Undergraduate Council member Jason L. Lurie ’05 has attempted to persuade the council to deny funding to the Harvard-Radcliffe Christian Fellowship (HRCF) on the basis of allegedly “discriminatory activities.”
He has made both legal and practical arguments in support of his position that HRCF does not deserve funding. The first is the legal argument that the written constitution of HRCF is not in accordance with the official council by-laws. The second is the practical argument that HRCF is actually a discriminatory organization. Both arguments have significant flaws.
In response to the legal argument, one must realize that HRCF’s constitution is not in violation of University policy; moreover, restriction of funding to groups like HRCF is actually a violation of the second half of the Undergraduate Council’s non-discrimination policy, which states that “in adhering to this policy, the Council will not advocate the restriction of anyone’s freedom of public speech, assembly, expression, or association.”
According to the HRCF constitution, anyone may attend meetings and be a member, regardless of religious beliefs. New officers are not elected, but chosen by old officers of the group, after careful consideration of the needs of the organization and the desires of the members who would like to become officers. If the constitution were altered to state that anyone could become an officer, the leadership of HRCF would continue to choose as officers only those members who agree with the principles of the organization.
The University policy, on page 428 of the Handbook for Students, states that all legitimate organizations must have “a constitution and by-laws whose membership clause shall not discriminate on the basis of race, creed, color, sex, sexual orientation, or physical disability.” Note that it only speaks of non-discrimination of membership. We do not believe that the constitution of HRCF violates the University policy, and the council exists to fund University-approved clubs. We are more than willing to add a clause to our constitution that makes explicit what is already implicit: that anyone is welcome to become a member. For those students who object in principle to their money being spent to fund organizations like ours, it is important to note that the $35 activity fee on the term bill is optional.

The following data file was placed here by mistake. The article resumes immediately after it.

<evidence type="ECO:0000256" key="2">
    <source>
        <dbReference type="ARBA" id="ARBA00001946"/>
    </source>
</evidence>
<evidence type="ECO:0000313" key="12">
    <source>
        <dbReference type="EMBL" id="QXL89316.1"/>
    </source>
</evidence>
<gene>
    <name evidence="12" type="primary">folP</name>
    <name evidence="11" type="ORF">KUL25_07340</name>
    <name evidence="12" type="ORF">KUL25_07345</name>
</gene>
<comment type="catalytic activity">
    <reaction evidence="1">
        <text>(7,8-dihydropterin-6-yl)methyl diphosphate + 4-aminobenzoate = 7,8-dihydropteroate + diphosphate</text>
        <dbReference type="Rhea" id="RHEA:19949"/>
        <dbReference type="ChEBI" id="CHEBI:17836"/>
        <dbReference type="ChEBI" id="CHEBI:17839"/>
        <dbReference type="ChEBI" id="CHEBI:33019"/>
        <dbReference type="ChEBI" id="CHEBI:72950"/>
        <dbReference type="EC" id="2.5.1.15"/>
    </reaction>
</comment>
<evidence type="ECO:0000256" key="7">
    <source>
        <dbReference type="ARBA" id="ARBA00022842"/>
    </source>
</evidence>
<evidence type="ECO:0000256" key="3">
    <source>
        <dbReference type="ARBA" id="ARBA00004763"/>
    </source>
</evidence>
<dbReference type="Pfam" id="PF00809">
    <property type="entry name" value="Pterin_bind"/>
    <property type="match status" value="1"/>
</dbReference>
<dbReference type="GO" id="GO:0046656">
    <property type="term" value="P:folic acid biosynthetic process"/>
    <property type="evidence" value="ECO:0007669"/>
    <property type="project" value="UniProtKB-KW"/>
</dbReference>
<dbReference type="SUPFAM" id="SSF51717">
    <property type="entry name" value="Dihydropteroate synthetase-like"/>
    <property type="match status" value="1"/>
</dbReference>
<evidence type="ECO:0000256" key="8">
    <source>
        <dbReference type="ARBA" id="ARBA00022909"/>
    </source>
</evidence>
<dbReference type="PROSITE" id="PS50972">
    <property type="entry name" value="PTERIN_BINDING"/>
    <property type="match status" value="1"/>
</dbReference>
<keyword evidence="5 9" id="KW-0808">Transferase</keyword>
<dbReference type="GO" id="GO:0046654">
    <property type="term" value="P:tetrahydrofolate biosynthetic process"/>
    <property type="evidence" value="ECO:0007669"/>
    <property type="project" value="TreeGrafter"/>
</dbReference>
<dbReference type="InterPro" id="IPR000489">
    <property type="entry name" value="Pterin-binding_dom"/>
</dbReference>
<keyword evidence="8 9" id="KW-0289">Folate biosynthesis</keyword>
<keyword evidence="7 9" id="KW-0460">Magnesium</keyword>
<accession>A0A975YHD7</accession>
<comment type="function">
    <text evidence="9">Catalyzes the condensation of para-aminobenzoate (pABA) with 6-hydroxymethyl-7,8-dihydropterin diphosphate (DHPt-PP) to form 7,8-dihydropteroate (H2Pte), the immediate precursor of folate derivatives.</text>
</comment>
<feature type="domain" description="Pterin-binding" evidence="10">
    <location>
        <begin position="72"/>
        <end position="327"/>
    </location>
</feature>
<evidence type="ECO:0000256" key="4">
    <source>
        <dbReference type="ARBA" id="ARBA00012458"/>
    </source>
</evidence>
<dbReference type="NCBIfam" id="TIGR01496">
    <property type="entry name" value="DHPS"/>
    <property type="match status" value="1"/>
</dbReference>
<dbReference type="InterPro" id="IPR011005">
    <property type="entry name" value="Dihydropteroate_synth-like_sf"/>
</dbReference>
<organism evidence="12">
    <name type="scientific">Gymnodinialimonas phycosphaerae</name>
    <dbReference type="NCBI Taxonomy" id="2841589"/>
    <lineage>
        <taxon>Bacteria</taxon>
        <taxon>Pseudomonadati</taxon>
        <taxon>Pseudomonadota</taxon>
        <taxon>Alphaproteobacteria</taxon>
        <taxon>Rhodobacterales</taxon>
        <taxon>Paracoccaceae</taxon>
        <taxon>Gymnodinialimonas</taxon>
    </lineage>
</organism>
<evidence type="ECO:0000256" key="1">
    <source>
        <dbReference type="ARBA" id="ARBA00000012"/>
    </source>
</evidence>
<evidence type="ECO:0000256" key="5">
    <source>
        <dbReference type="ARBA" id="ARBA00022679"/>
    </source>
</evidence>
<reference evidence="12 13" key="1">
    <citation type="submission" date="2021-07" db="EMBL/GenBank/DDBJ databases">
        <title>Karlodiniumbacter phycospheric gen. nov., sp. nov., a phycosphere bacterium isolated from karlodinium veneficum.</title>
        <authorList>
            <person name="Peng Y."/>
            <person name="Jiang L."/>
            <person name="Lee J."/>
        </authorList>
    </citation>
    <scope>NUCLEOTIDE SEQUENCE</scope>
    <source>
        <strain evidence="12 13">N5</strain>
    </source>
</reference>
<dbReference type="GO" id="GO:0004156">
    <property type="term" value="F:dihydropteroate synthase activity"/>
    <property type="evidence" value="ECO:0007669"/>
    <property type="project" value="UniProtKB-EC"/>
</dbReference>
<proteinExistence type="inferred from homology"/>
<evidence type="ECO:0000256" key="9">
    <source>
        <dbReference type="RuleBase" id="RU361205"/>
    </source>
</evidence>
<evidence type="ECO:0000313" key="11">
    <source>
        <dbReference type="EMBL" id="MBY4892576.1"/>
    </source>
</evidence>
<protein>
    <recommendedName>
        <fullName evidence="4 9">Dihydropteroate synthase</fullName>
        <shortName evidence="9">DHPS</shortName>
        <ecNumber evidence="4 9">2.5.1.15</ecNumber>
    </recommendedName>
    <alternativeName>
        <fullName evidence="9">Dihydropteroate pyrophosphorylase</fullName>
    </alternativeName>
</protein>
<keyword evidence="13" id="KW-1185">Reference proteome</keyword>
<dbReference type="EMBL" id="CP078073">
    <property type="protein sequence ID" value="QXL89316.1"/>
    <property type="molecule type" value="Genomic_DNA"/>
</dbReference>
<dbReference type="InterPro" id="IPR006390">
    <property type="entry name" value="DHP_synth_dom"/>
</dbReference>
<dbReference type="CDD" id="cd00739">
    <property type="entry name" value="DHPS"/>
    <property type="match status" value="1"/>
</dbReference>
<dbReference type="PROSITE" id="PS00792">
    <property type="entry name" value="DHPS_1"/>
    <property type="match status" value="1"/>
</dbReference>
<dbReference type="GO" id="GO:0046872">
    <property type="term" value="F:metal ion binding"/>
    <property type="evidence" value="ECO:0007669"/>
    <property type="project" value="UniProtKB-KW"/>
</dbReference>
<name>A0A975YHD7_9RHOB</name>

One might argue against a policy that prevents certain people from being leaders—whether explicitly stated or carried out in practice—as follows: if a majority of people in the organization would vote for a member to be an officer, then to deny this member a position on the basis of religious belief would seem discriminatory.
However, leadership of any organization is meant to uphold the stated principles of that organization, and imposing a doctrine such as “anyone can be on leadership, provided they win a certain percentage of club votes” on every club would have discriminatory consequences of its own. In particular, it would hurt groups that cater to a very small minority. If a large group of Christians didn’t like the existence of a Baha’i student group, which they greatly outnumbered, they could join the group and vote Baha’i believers out of leadership. Democrats could do the same to the College Greens. Majorities would have the power to ensure that minority groups didn’t exist, a clear restriction of “assembly, expression, and association.” Failing to allocate money on the grounds that not everyone is allowed to be in leadership is a violation of the council by-laws.
These are, of course, extreme examples of what could happen with such a policy in place, and it is unlikely that any group would ever interfere with another group in this manner. Why? Because most people recognize the legitimacy of student groups that fulfill various needs, whether they are religious, political or ethnic.
Although not specifically related to the issue of council funding, Lurie makes a second argument that is worth addressing: he claims that HRCF is discriminatory in practice.
The charge against HRCF is based on a hypothetical situation. In reality, HRCF is an organization that actively promotes diversity of membership and strives to be an organization that is beneficial to students regardless of religious beliefs. It has hosted open lectures on topics such as mental health that have drawn students from many religious backgrounds.
In addition, HRCF tries to promote diversity and an awareness of the issues that surround discrimination in areas other than religion. We are one of the most ethnically diverse organizations on campus, and we frequently hold discussions on how, as a group and as individuals, we can make people of all backgrounds feel welcome.
The HRCF executive board believes that there is neither a legal nor a practical argument for denying funding to HRCF. We also hope that the students of Harvard understand that it is not and has never been our intention to exclude anyone from participation in our organization. In fact, we hope that many of you will decide to learn more about us by attending our weekly events.
Lara M. Buchak ’03 is a philosophy and mathematics concentrator in Winthrop House. She is on the executive board of the Harvard-Radcliffe Christian Fellowship.